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Today we honor Robert Grosseteste.  Robert was one of the outstanding English bishops from the 13th century.  Though he had humble beginnings in Suffolk, he rose to preeminence in the Church, distinguishing himself as a scholar in all branches of study:  law, medicine, languages, sciences, and theology.  He was appointed master of the Oxford School.  He was a theology professor and translated Aristotle’s works from the Greek, wrote commentaries on them, and sought to refute the philosopher’s views by developing a scientific method based on Augustine’s theories.  Because of Robert, Oxford began to emphasize the study of sciences – and many of his pupils became leaders.  In 1235, Robert was consecrated Bishop of Lincoln.  He was a very hands-on bishop, making a point to tend to the pastoral needs of his clergy and laity.  Those under his care really saw him as the shepherd of the Diocese.

In many ways, I think Bishop Grosseteste took to heart the instructions from Acts today.  “Keep watch over yourselves and over all the flock, of which the Holy Spirit has made you overseers, to shepherd the church of God …” says the lesson.  Robert was the consummate shepherd tending to his flock.  His regular visits to rural deaneries were not only to tend to pastoral needs, but also to questions of doctrine.  He knew, as Acts says, that “savage wolves” would come among his flock, and he tended and protected them as much as he could.

In some ways, we hear about bishops or those called to tend flocks, and we start to tune out.  The work from Acts sounds like the work of the clergy.  What we forget is that through our baptism, we are all given work to do.  We are all tenders of this community.  We take care of each other, we pray for one another, we visit the hurting in our community.  That is the work of the baptized. But Acts also says, “Keep watch over yourselves.”  What we sometimes forget is that we also need to confess when we need pastoral care ourselves; we need to remember that our own formation is ongoing – meaning we need to make sure we are consistently finding ways to grow in our faith.  If we do not care for our own spiritual well-being, we will find it much more difficult to tend to others’ spiritual well-being.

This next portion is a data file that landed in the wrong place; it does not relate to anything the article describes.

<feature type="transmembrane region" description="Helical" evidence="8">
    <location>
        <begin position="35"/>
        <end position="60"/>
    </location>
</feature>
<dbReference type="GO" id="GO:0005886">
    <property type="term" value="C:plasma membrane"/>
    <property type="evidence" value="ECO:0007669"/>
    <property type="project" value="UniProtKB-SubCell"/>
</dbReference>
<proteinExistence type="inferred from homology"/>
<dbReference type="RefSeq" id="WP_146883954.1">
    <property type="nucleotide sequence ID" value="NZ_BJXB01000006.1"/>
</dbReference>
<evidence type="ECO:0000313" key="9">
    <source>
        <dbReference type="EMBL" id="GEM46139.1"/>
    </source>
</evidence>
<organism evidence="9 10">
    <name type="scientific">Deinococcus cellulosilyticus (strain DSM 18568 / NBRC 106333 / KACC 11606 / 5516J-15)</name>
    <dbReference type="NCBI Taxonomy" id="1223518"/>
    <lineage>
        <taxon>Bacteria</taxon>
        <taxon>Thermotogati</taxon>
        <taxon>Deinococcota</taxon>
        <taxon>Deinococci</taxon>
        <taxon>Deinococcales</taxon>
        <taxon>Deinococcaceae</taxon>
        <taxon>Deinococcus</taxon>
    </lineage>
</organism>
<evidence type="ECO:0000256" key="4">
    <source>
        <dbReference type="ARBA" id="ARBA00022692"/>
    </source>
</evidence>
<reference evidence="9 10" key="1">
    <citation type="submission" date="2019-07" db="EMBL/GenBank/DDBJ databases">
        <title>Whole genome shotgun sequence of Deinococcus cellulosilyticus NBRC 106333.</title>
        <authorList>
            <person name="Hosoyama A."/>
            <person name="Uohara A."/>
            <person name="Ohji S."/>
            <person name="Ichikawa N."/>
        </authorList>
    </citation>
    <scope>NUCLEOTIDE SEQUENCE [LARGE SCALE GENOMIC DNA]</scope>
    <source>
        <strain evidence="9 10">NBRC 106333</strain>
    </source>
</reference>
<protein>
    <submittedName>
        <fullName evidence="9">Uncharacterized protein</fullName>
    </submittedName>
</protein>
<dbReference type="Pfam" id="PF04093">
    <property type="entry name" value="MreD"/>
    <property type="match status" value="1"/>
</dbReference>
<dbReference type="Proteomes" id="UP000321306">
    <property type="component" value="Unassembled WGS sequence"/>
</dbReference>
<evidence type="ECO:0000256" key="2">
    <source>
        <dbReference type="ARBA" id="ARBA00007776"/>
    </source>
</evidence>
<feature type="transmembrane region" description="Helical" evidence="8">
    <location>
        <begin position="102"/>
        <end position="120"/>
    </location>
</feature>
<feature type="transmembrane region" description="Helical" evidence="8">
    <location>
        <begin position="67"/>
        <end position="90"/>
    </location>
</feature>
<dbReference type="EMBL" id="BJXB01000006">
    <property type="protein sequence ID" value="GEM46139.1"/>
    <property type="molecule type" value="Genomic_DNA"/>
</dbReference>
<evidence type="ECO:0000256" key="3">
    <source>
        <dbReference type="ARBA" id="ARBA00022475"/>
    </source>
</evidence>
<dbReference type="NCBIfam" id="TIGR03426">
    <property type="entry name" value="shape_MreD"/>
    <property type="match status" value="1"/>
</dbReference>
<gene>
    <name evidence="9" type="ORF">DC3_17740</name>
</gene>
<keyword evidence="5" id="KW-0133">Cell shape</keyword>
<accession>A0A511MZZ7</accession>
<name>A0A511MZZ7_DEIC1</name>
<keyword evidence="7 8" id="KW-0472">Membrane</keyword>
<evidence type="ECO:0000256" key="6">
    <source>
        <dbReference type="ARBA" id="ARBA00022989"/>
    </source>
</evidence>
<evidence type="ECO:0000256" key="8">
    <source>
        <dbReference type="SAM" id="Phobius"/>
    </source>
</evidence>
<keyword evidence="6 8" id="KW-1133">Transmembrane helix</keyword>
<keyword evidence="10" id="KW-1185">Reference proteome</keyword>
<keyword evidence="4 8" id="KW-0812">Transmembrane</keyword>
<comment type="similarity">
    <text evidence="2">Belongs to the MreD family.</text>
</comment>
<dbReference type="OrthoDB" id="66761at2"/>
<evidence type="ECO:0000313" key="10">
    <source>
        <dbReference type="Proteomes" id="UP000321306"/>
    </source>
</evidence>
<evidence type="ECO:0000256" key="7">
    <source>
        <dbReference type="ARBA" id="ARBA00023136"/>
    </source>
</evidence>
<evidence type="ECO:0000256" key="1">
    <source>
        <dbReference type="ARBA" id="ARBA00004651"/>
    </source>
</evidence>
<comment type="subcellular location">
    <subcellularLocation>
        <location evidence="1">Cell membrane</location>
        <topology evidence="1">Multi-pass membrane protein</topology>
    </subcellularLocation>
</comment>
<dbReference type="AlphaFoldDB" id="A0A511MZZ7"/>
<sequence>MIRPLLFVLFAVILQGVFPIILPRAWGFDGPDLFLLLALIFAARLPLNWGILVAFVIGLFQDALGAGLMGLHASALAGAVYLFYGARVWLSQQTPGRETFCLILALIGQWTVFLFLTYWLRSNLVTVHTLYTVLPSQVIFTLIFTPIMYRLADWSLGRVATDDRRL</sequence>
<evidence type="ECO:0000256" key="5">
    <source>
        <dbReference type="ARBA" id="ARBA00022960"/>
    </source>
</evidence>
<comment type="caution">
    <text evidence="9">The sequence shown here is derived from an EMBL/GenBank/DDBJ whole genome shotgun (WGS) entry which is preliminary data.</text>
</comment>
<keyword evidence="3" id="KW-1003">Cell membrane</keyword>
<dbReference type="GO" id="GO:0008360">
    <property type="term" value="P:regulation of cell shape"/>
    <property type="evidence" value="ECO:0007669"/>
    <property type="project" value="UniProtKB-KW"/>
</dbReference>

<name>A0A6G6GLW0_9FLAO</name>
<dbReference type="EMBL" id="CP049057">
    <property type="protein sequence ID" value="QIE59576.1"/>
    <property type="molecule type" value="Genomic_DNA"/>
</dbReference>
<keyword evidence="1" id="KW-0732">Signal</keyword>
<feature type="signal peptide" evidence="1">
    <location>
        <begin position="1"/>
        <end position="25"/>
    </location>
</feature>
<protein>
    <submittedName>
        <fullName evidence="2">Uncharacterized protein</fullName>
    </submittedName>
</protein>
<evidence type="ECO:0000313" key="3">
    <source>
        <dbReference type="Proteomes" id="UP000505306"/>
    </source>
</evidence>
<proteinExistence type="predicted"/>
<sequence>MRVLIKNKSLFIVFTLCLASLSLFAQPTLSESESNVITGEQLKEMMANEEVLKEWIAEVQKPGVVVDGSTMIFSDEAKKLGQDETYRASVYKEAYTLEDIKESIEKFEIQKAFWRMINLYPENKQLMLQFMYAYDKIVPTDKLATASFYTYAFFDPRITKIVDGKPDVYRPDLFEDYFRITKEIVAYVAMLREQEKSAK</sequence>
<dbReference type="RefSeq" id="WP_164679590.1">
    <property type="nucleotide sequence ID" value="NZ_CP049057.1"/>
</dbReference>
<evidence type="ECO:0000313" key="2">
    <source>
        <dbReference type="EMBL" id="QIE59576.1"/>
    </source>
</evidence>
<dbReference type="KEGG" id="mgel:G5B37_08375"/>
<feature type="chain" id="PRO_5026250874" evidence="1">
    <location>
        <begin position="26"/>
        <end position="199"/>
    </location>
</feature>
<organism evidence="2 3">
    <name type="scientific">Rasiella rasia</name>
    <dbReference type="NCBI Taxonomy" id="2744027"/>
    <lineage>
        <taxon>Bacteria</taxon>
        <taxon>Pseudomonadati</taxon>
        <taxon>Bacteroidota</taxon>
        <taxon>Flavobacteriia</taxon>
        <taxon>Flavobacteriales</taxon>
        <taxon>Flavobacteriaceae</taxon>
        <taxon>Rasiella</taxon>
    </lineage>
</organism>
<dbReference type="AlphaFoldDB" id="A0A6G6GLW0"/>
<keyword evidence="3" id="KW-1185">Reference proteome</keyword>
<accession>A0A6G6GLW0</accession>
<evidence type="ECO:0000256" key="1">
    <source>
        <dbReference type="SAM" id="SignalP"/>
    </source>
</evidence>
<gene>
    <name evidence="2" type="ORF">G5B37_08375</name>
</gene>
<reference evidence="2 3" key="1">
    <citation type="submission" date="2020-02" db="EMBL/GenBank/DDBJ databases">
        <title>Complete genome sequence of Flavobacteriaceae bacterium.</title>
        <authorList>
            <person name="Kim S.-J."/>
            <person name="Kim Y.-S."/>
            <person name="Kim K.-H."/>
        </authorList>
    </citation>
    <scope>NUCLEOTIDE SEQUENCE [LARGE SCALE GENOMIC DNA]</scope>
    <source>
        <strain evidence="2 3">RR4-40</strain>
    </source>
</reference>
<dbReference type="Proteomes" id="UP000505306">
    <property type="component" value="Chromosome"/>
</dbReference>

Luckily, as Robert knew and Acts affirms, God and the message of God’s grace is able to build us up.  This is the final reminder from Acts – that God will strengthen us through grace.  We can all be the pastors, the ministers that we become through our baptism – because God and God’ grace enables and continually invites us in to watch over ourselves and all the flock.  Amen.

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